MCAS was designed according to the standard procedures it has used for

    “The 737 MAX was certified in accordance with the identical FAA
    requirements and processes that have governed certification of
    previous new airplanes and derivatives,” the company said in a
    previous statement.

    Gerger, in an earlier interview, said, “Mark never dreamed anything
    like this could happen. He put safety first.”

    It isn’t clear when Forkner received the subpoena or if the Justice
    Department, as part of the secret grand jury proceedings, has asked a
    judge to compel disclosure of the documents.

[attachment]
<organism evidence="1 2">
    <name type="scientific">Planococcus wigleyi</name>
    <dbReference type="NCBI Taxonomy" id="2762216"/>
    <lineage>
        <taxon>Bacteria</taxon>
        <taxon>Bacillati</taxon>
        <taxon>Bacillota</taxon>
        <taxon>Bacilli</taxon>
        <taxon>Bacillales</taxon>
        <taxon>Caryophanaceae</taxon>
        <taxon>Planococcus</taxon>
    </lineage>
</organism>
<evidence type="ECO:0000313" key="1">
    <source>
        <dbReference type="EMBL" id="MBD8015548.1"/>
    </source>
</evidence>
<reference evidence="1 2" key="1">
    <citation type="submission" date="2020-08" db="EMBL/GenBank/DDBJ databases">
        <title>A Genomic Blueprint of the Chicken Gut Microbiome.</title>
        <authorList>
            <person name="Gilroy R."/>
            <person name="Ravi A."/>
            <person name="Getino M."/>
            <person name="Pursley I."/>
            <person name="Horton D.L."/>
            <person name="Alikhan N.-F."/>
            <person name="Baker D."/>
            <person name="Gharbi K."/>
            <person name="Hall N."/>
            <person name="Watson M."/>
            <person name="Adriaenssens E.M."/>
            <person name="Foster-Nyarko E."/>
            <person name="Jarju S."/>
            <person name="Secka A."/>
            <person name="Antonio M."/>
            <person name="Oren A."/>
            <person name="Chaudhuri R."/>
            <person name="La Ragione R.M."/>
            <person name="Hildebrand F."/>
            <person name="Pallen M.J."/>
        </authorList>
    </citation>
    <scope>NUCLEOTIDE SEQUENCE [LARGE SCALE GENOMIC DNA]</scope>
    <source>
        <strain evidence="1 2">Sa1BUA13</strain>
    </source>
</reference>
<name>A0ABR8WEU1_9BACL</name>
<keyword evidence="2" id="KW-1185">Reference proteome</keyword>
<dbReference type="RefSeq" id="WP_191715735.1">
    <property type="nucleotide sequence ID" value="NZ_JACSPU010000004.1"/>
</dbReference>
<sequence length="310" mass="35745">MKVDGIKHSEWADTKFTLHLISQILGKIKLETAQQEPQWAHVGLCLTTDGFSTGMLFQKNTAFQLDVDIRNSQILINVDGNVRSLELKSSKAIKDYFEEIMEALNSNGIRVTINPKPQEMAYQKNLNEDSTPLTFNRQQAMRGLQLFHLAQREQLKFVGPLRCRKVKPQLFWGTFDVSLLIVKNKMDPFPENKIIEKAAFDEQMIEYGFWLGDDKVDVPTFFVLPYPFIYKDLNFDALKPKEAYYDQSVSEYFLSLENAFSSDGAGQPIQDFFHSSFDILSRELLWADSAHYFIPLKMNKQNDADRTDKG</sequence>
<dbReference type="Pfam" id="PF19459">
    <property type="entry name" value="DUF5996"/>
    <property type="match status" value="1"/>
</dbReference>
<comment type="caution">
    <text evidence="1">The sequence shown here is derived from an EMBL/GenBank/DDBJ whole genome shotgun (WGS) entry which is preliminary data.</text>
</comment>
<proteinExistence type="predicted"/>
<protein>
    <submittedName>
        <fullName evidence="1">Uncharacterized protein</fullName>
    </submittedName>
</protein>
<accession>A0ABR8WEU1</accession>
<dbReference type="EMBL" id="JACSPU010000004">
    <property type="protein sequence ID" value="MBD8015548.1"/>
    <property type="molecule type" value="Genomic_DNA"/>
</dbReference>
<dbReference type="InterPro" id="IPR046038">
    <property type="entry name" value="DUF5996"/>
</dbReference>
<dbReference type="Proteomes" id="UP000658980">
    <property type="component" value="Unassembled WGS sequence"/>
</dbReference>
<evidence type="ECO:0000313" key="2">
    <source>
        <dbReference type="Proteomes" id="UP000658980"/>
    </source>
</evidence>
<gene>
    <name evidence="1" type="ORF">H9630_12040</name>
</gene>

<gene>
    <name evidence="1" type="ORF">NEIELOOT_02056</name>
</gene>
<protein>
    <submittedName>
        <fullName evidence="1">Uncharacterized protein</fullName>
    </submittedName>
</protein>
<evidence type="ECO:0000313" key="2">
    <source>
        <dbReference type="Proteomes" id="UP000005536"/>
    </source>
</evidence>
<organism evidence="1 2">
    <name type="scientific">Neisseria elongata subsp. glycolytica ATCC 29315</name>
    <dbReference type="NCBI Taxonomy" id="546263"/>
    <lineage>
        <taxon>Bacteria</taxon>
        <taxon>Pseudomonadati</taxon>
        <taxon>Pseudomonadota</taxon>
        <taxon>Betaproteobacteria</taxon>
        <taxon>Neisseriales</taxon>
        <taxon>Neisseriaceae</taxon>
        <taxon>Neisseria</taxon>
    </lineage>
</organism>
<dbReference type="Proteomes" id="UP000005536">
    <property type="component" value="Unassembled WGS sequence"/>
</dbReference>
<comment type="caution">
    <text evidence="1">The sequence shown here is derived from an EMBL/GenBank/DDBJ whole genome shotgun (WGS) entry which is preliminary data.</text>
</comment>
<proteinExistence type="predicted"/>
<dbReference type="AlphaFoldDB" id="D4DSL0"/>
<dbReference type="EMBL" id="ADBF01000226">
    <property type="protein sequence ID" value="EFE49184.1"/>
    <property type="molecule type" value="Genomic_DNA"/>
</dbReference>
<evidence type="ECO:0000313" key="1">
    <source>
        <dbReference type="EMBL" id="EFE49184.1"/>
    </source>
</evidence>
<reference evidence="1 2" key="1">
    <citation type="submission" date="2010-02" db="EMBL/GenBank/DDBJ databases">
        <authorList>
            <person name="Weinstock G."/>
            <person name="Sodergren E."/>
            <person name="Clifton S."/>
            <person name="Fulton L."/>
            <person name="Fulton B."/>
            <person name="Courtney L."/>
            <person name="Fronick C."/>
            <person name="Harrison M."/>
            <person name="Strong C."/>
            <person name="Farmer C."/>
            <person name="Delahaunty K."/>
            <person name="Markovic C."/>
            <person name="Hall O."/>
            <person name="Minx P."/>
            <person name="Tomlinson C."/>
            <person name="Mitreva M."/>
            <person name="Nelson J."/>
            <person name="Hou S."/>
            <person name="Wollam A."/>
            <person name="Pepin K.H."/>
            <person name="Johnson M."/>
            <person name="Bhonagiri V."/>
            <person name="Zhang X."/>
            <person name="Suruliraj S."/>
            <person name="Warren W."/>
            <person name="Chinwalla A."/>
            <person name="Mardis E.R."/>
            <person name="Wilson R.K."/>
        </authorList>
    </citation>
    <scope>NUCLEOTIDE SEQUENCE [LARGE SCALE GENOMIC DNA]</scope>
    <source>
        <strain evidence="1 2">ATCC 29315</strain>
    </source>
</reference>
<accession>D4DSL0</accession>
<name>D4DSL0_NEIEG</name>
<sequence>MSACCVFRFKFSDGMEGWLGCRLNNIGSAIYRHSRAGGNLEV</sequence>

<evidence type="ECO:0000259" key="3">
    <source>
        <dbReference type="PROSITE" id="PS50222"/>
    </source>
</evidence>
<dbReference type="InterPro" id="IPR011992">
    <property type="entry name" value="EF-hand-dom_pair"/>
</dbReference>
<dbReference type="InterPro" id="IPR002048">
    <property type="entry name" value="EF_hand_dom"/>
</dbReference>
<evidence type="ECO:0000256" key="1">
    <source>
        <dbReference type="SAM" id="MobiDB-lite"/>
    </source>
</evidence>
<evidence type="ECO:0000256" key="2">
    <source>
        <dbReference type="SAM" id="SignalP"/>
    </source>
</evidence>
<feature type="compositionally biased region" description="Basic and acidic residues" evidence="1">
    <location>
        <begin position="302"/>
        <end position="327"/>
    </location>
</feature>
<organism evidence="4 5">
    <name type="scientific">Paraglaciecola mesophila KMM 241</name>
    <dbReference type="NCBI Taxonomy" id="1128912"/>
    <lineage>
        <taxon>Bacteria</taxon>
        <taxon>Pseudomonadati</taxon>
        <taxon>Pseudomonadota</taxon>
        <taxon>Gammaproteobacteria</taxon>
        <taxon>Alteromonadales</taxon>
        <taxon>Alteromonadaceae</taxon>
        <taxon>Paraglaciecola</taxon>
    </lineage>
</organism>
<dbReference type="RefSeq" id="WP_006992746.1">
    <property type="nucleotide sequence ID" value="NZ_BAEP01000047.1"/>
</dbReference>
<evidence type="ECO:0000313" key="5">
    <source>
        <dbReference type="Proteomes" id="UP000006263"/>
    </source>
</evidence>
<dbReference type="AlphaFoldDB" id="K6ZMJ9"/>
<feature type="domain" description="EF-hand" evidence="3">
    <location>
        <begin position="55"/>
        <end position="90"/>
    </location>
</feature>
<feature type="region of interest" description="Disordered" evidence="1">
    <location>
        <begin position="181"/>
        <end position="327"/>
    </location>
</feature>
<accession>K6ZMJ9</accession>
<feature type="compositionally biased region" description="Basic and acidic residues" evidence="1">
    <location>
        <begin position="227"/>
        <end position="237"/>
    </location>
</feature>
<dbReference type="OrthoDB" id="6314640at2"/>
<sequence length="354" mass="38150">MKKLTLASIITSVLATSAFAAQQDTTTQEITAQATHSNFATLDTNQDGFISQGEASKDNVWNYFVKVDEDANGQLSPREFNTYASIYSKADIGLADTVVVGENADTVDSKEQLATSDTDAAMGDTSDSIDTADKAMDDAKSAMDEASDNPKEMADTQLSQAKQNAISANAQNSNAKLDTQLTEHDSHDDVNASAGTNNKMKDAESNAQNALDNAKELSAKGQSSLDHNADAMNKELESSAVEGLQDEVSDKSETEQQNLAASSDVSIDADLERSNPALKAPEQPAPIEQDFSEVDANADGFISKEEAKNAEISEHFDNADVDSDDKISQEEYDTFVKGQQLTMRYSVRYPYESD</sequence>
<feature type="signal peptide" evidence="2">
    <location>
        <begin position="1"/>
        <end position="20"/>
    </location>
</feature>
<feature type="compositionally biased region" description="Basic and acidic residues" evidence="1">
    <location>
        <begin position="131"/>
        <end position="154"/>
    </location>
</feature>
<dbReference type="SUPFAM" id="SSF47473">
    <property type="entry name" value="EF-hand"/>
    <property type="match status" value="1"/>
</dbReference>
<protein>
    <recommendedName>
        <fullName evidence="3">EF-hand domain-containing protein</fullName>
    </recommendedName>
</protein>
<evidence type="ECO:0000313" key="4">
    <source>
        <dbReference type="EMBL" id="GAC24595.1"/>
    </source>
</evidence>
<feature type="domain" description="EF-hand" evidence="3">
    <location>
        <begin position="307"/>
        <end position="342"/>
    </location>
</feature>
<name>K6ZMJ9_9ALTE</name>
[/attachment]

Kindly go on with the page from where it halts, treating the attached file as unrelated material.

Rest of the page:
Also unknown is whether Forkner and the Justice Department have
    discussed terms under which he might surrender the documents, and
    whether subpoenas have been issued to other individuals for records.
    While the Fifth Amendment protects people from testifying against
    themselves, it “usually does not apply to being required to produce
    documents because producing a document is not the same as being
    required to testify,” said University of Washington law professor
    Jeffrey Feldman.

    But there are exceptions that allow the privilege to be asserted where
    “the mere act of producing the document” may be seen as an
    incriminating act, Feldman said.

    Paul Rothstein, a Georgetown University law professor, said documents
    may show a person “has them, knows about them or admits they exist.”
    “This information can often be somewhat incriminating of that person
    and thus covered by his Fifth Amendment privilege against
    self-incrimination,” Rothstein said.